In other words, could it be that some of those who enrol for studies in the clinical fields choose these fields before they have enough experiential maturity to appreciate the kind of demands that the jobs will place on them?
Still others have alluded to the disillusionment that qualified practitioners experience when they find that the reward system offers grossly inadequate compensation.
All these are true to some extent, but they remain insufficient to excuse preventable mistakes and patient abuse.
The agony of illness and in some cases, the consequent death or injury is always a lot easier for the patient or the loved one to bear when there is the perception that the patient is getting the best care.
Conversely, the pain that flows from knowing that a loved one lost or nearly lost a chance of life simply because a medical care provider was either negligent or nonchalant can hardly be described.
If life is as important as it is and without replacement, and good health is wealth, medical errors must be kept at the barest minimum.
To ensure this, there must be zero-tolerance for medical errors or unprofessional conduct in the treatment of patients.
Unfortunately, there is systemic failure when it comes to dealing decisively with those who by their conduct have proven that they do not deserve a place as licensed medical practitioners.
This failure, in turn, fosters and entrenches a culture of impunity. All the relevant regulatory professional institutions provide mechanisms to discipline erring members, but these are ineffective largely because they must be activated by victims.
Victims can hardly be expected to activate mechanisms they have little knowledge of and the cost of pursuing redress is often high and unaffordable.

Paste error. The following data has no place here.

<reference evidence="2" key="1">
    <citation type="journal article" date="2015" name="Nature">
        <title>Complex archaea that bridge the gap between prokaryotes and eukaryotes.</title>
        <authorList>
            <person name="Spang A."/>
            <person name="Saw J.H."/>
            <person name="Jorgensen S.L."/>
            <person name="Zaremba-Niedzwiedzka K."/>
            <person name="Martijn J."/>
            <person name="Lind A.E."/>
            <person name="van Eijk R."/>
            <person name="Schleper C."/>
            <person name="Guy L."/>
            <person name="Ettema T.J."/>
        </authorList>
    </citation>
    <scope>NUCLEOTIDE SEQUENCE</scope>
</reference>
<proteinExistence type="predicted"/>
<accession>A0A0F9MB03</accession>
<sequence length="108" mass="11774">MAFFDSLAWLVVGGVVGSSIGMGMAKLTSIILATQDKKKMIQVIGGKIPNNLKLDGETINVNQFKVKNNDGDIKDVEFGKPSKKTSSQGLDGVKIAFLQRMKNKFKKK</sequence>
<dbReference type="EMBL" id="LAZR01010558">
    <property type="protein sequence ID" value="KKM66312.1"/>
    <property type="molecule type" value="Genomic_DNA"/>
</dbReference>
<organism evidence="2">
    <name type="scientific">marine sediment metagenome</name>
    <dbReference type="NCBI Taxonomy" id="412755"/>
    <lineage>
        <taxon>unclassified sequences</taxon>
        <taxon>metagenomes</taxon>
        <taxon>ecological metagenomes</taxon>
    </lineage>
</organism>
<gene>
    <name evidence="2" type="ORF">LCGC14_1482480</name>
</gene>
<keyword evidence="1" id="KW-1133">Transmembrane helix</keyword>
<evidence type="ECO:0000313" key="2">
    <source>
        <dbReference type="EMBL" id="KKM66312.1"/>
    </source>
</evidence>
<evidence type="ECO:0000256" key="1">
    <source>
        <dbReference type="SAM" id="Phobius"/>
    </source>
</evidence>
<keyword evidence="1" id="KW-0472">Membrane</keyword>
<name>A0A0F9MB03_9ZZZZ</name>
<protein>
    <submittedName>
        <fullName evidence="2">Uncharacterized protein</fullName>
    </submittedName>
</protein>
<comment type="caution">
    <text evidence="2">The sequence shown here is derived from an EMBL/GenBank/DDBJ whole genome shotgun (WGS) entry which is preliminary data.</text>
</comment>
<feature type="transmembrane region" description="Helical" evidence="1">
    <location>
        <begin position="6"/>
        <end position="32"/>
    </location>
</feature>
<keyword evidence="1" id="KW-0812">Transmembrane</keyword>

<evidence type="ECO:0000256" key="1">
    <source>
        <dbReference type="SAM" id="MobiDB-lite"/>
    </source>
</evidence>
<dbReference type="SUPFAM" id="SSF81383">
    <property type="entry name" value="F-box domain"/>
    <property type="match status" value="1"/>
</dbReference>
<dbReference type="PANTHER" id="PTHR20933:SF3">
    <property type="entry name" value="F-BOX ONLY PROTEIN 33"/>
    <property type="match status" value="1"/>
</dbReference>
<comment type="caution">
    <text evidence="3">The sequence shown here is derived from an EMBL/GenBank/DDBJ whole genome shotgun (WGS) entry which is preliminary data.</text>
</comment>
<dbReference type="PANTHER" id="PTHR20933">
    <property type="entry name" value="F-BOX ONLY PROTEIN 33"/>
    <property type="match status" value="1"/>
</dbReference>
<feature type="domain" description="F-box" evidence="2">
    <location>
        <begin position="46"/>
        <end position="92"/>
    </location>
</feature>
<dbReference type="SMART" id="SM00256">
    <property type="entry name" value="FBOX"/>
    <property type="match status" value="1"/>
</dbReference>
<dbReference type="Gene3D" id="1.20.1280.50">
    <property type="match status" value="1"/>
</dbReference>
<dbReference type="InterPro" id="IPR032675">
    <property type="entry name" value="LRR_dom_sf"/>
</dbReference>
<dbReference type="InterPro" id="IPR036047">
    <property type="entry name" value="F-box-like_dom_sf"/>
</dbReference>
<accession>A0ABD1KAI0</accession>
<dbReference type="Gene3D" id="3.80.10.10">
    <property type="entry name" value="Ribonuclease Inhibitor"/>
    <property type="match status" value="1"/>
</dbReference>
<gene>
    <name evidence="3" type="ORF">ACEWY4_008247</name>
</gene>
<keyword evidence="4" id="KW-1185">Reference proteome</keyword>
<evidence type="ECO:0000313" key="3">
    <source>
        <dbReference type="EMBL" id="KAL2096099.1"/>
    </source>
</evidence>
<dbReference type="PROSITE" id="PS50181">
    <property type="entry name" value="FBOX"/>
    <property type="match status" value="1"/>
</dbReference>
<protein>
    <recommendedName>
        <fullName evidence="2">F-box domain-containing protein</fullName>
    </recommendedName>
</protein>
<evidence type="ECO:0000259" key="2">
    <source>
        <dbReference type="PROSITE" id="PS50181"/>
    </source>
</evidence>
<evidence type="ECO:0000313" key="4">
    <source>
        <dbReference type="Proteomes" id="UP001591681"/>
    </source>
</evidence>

Widespread lack of public trust in the integrity of official grievance processes also make many Nigerians decline to pursue redress through official processes.
In addition, a religious-cultural tendency to predestination and fatalism informs a popular approach to life which contributes to a disinclination to tenaciously pursue the demand for accountability for professional negligence. T
he result is that very few cases of medical errors and professional misconduct are pursued against practitioners.
Priority interventions must aim at changing public attitude to medical errors and unprofessional conduct of medical personnel.
The Nigeria Medical and Dental Council (NMDC) through its Professional Discipline Department should create broader and more accessible grievance mechanisms.
Reported infractions should be punished and announced to the general public.
There is the need to increase public awareness of patient rights using both formal and informal education opportunities.
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Governments at all levels should renew the Service Compact with All Nigerians (SERVICOM) and ensure that appropriate units are activated in all government hospitals to vitalise the Compact.
Finally, government should adopt policies supportive of mandatory reporting and ensure through the supervisory Ministry of Health and NMDC that professional standards are maintained all the time.